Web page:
Ready to take your making money to the next level? Here is a quick self employed guide to help you get started.
This article was originally posted here on Entrepreneur.com.
4 Scenarios When It Makes Good Sense To Take On Business Debt
Debt is often necessary to grow.
You need to invest money into your business to make it grow. You need money to expand your workspace, buy more materials or equipment and to market your business.
Without an infusion of money, your business will remain stagnate. You might be able to grow a little bit, but you’ll never get big results.
If your business doesn’t bring in a large revenue that can be funneled back into the business, you’ll likely need some type of loan. The loan will give you a financial boost, and you can pay off the loan with increased revenue from business growth.
You shouldn’t automatically think of debt as a bad thing. Debt is often necessary to grow. But, there are good times and bad times to take on debt.
Here are four times taking on debt is beneficial to business growth.
1. You want to provide more products
If you want to offer new products or carry more inventory of current products, you need money to buy them. Getting a small business loan can give you enough money to provide more products.
When you carry more inventory, you need space to store and display it. You might use a storage unit, buy a second location, move to a larger location or maybe even add on. Small business debt can help you purchase more space.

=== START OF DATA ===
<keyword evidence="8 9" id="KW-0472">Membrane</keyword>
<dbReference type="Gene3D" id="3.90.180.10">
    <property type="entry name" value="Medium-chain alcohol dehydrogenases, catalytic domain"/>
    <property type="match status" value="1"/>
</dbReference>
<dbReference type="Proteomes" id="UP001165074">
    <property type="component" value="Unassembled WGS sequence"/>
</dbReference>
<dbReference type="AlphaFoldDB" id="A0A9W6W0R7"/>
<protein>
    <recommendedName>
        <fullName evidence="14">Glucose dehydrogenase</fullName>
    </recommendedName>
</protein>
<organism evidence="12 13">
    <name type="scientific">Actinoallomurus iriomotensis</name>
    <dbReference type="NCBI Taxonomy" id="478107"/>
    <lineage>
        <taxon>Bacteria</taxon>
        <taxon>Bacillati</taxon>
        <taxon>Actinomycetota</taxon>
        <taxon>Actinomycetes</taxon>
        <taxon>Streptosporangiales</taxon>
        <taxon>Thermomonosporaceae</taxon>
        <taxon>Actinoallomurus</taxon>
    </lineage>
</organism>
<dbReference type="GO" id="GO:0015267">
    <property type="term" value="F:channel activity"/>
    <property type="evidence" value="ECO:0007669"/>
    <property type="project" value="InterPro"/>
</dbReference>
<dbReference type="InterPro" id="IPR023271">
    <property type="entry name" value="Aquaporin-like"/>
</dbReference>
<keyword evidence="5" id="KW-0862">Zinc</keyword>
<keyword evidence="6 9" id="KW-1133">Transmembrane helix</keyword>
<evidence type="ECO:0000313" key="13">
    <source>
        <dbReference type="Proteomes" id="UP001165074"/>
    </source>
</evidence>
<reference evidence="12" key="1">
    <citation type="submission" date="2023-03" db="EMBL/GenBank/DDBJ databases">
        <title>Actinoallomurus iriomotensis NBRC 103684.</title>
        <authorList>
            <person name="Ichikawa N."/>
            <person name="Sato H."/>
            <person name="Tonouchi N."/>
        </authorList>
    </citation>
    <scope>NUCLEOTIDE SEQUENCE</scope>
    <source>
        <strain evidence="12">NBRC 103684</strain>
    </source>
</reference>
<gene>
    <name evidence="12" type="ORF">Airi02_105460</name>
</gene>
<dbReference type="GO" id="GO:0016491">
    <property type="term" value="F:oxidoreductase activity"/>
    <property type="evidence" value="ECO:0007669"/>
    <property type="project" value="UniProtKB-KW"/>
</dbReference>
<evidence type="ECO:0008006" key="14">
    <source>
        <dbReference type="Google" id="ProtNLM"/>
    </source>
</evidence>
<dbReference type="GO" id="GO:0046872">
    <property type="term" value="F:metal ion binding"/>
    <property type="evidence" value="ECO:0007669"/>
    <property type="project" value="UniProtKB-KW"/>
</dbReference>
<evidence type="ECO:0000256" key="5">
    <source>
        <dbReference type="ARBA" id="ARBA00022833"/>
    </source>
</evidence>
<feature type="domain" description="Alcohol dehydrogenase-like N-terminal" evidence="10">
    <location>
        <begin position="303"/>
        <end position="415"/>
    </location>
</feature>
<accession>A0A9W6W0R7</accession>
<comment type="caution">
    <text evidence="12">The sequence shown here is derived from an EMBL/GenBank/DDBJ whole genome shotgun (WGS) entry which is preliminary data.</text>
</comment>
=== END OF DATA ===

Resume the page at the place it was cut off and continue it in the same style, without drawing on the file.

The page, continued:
2. You want to increase your marketing efforts
You will only get more customers by getting the word out about your business. That’s why you need small business marketing.
Marketing doesn’t have to be expensive. You might create something as simple as flyers or do basic social media marketing. But, to reach more people, you might need more elaborate marketing tactics. You can invest in magazine ads, radio ads, billboards, pay-per-click ads and more. To achieve marketing success, you might need to consider taking out a small business loan. The extra cash will let you market your business well. You can pay off the loan with the increased revenue from the influx of new customers.
3. You want to build your credit score
You need good credit to get a loan. Plus, good credit can get you better payment terms with your vendors. But to get good credit, you need experience with taking on and paying off debt.
Taking out small loans can improve your business credit score. Small loans show that you are responsible and capable of handling debt. And when you make payments on time, your credit score increases.
Once you build up your credit and prove to lenders that you can handle debt, they will be more willing to give you larger loans. And, your score and timeliness might result in better loan terms, such as lower interest rates.
4. You want to hire employees
At some point, you might spend so much time on your business that it consumes your life. You might miss out on time with your family and friends. Or, you might have so much business stuff to do that you can’t get everything done.
Hiring an employee can help you grow your business. You can get more done and produce better quality work. You can hire employees who have special skills that will benefit your business.
Spending money on an employee is worth it if having that employee can help you earn more money. If this is the case, you might take out a loan to help prepare for the employee, cover recruiting fees, and pay for wages until your business begins earning more. When figuring out how big of a loan to take out, make sure you consider the true cost of hiring an employee.
This article was originally posted here on Entrepreneur.com.
How Stokvels Allow You To Make Smart Purchases Through Group Buying Power
The traditional model of stokvels are evolving. A major draw card that comes with starting or joining a stokvel club is the group buying power that comes from the cooperative model.